Early morning, Lloyd Bank, which is 19 per cent owned by the government officials, confirmed that it will pay the financial regulators £117 million i.e. $180 million - to settle an investigation for mishandling Payment Protection Insurance (PPI) complaints.
The firm said that the payment was expected to get settle the Financial Conduct Authority’s probe, and how it mishandled its financial regulators complaints, during the period from March 2012 to May 2013.
The bank said in a statement that the firm regrets for those impact customers that were affected, and accepts that part of its complaint handling process, which led to a failure, providing fair outcomes for a significant number of financial regulators.
However, the FCA has not discovered that the bank group acted intentionally, it has reviewed all the customers’ complaints and fully opposed during the Relevant Period. This review has been completed, and over 90 per cent of financial regulators have received compensations, and the remaining will get paid by the end of June. The compensated cost of reviewing these affected case are not considerably in excess of existing provisions.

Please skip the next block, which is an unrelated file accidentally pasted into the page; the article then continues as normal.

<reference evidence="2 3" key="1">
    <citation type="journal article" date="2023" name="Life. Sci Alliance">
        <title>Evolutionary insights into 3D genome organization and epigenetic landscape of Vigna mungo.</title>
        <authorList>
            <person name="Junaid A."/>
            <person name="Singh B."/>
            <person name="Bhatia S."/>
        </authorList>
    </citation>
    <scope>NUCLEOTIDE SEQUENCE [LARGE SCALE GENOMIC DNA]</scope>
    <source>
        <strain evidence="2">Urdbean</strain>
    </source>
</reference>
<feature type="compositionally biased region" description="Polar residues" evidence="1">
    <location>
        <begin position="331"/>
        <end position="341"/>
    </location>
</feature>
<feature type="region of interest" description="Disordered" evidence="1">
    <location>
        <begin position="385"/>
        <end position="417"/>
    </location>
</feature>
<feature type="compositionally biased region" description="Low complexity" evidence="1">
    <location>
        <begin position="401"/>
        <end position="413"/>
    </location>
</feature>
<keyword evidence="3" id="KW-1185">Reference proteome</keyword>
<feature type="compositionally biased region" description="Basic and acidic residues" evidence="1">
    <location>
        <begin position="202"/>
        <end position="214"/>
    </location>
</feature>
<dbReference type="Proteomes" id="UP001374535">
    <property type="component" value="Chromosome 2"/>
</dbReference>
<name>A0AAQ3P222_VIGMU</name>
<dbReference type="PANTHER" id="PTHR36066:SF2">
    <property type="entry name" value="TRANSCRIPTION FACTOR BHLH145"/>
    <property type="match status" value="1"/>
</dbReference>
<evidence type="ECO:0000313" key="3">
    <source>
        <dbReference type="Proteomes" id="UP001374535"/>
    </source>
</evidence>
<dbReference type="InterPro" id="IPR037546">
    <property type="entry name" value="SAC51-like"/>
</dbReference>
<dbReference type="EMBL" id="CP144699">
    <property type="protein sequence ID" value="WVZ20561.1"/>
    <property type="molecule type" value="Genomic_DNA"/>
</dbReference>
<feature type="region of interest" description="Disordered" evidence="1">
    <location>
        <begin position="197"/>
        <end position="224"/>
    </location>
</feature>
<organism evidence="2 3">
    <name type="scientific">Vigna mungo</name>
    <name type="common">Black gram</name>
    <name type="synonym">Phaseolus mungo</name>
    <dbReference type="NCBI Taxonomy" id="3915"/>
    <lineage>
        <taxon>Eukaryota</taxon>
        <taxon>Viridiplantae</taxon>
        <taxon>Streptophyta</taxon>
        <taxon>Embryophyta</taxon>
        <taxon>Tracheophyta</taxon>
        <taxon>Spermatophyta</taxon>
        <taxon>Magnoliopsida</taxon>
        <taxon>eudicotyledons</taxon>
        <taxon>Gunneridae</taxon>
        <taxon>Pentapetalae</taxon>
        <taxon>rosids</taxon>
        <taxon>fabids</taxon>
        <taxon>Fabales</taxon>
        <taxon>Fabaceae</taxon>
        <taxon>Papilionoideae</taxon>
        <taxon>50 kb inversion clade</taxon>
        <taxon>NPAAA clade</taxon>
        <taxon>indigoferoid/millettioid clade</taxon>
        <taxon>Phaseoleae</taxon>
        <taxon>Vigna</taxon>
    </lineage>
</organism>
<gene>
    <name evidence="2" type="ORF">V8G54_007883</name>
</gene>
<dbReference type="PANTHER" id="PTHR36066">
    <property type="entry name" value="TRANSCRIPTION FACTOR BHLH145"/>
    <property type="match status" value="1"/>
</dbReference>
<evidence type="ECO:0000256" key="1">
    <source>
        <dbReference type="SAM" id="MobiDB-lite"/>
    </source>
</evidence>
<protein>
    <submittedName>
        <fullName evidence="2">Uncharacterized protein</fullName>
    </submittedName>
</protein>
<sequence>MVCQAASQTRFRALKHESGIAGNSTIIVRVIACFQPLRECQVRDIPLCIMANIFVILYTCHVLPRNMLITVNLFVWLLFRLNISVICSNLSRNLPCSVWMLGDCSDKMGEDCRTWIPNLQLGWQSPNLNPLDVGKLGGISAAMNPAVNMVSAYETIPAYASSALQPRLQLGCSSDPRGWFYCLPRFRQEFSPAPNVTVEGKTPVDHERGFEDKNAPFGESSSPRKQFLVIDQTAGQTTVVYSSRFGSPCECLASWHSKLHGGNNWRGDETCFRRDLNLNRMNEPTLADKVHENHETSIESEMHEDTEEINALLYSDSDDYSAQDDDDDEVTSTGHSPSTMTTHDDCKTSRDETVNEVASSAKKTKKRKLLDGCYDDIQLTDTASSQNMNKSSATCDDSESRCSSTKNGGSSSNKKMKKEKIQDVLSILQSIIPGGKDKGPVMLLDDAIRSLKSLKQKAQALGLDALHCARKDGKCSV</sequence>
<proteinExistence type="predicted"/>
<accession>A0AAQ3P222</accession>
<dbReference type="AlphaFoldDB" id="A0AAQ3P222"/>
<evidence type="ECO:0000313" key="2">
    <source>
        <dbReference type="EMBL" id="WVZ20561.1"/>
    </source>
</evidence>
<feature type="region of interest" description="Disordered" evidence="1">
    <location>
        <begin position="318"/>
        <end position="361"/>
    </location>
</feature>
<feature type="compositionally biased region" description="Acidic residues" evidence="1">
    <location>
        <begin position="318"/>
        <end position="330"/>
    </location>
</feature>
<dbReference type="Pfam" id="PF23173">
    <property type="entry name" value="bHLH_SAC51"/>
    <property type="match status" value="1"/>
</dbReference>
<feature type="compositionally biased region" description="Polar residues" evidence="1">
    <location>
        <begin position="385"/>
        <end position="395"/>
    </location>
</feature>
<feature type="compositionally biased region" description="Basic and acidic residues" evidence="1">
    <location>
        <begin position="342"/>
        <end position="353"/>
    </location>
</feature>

Lloyd Bank would be paying about $153 million to settle a PPI probe into its handling complaints. Payment Protection Insurance – a form of insurance provision intended to pay customers in case they have failed to make their payments on their loans.
Many financial regulators were deceived into buying it, but didn’t know how it got worked. PPI was wrongly sold together with credit cards, loans, mortgages, and banks have been forced to pay customers that were wrongly sold the coverage.
And so far, Lloyds has set aside around £12 billion (US$ 18.4 billion) in PPI-related administration charges, and compensation payments.
The PPI mishandling scam has now fined the bank to pay about $40 billion as remuneration amount, as well as admin charges.